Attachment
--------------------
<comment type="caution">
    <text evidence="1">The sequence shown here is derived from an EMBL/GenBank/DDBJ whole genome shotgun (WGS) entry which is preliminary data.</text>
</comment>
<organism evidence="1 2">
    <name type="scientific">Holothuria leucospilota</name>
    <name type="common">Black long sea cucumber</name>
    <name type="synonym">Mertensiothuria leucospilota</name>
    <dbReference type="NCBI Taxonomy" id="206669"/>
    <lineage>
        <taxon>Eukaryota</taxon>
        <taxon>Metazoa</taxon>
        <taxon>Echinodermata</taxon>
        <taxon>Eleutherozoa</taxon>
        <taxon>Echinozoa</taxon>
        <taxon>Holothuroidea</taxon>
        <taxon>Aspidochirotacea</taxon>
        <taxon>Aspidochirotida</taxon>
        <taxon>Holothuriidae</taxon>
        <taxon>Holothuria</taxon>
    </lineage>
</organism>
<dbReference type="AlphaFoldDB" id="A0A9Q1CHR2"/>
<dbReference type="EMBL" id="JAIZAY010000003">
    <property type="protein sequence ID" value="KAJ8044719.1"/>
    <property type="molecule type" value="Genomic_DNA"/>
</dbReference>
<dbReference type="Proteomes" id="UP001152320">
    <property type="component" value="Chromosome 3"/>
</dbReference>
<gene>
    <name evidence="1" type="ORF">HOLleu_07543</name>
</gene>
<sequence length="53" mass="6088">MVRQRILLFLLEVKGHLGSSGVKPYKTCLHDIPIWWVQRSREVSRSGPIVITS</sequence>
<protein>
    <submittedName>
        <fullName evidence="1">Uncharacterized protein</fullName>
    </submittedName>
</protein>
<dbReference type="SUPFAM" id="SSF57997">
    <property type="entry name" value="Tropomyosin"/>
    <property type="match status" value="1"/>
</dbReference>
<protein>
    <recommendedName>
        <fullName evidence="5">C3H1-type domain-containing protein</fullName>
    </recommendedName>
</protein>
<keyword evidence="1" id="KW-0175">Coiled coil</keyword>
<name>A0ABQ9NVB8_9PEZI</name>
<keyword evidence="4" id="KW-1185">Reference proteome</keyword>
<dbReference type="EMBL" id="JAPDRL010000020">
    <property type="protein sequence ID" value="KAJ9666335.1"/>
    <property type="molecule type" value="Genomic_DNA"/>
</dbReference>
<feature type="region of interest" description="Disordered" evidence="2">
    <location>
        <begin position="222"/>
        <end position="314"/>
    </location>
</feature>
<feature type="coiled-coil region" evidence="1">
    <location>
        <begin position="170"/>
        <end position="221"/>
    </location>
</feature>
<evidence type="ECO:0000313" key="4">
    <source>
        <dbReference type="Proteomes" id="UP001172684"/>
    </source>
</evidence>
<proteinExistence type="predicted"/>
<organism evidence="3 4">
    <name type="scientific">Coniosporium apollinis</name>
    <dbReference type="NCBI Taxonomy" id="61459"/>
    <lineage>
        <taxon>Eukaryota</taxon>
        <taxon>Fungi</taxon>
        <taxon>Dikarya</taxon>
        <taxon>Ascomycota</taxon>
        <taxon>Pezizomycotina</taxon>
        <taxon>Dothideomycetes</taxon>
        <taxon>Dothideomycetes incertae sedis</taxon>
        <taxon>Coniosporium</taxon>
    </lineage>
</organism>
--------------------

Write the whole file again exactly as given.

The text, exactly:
<comment type="caution">
    <text evidence="1">The sequence shown here is derived from an EMBL/GenBank/DDBJ whole genome shotgun (WGS) entry which is preliminary data.</text>
</comment>
<organism evidence="1 2">
    <name type="scientific">Holothuria leucospilota</name>
    <name type="common">Black long sea cucumber</name>
    <name type="synonym">Mertensiothuria leucospilota</name>
    <dbReference type="NCBI Taxonomy" id="206669"/>
    <lineage>
        <taxon>Eukaryota</taxon>
        <taxon>Metazoa</taxon>
        <taxon>Echinodermata</taxon>
        <taxon>Eleutherozoa</taxon>
        <taxon>Echinozoa</taxon>
        <taxon>Holothuroidea</taxon>
        <taxon>Aspidochirotacea</taxon>
        <taxon>Aspidochirotida</taxon>
        <taxon>Holothuriidae</taxon>
        <taxon>Holothuria</taxon>
    </lineage>
</organism>
<dbReference type="AlphaFoldDB" id="A0A9Q1CHR2"/>
<dbReference type="EMBL" id="JAIZAY010000003">
    <property type="protein sequence ID" value="KAJ8044719.1"/>
    <property type="molecule type" value="Genomic_DNA"/>
</dbReference>
<dbReference type="Proteomes" id="UP001152320">
    <property type="component" value="Chromosome 3"/>
</dbReference>
<gene>
    <name evidence="1" type="ORF">HOLleu_07543</name>
</gene>
<sequence length="53" mass="6088">MVRQRILLFLLEVKGHLGSSGVKPYKTCLHDIPIWWVQRSREVSRSGPIVITS</sequence>
<protein>
    <submittedName>
        <fullName evidence="1">Uncharacterized protein</fullName>
    </submittedName>
</protein>
<dbReference type="SUPFAM" id="SSF57997">
    <property type="entry name" value="Tropomyosin"/>
    <property type="match status" value="1"/>
</dbReference>
<protein>
    <recommendedName>
        <fullName evidence="5">C3H1-type domain-containing protein</fullName>
    </recommendedName>
</protein>
<keyword evidence="1" id="KW-0175">Coiled coil</keyword>
<name>A0ABQ9NVB8_9PEZI</name>
<keyword evidence="4" id="KW-1185">Reference proteome</keyword>
<dbReference type="EMBL" id="JAPDRL010000020">
    <property type="protein sequence ID" value="KAJ9666335.1"/>
    <property type="molecule type" value="Genomic_DNA"/>
</dbReference>
<feature type="region of interest" description="Disordered" evidence="2">
    <location>
        <begin position="222"/>
        <end position="314"/>
    </location>
</feature>
<feature type="coiled-coil region" evidence="1">
    <location>
        <begin position="170"/>
        <end position="221"/>
    </location>
</feature>
<evidence type="ECO:0000313" key="4">
    <source>
        <dbReference type="Proteomes" id="UP001172684"/>
    </source>
</evidence>
<proteinExistence type="predicted"/>
<organism evidence="3 4">
    <name type="scientific">Coniosporium apollinis</name>
    <dbReference type="NCBI Taxonomy" id="61459"/>
    <lineage>
        <taxon>Eukaryota</taxon>
        <taxon>Fungi</taxon>
        <taxon>Dikarya</taxon>
        <taxon>Ascomycota</taxon>
        <taxon>Pezizomycotina</taxon>
        <taxon>Dothideomycetes</taxon>
        <taxon>Dothideomycetes incertae sedis</taxon>
        <taxon>Coniosporium</taxon>
    </lineage>
</organism>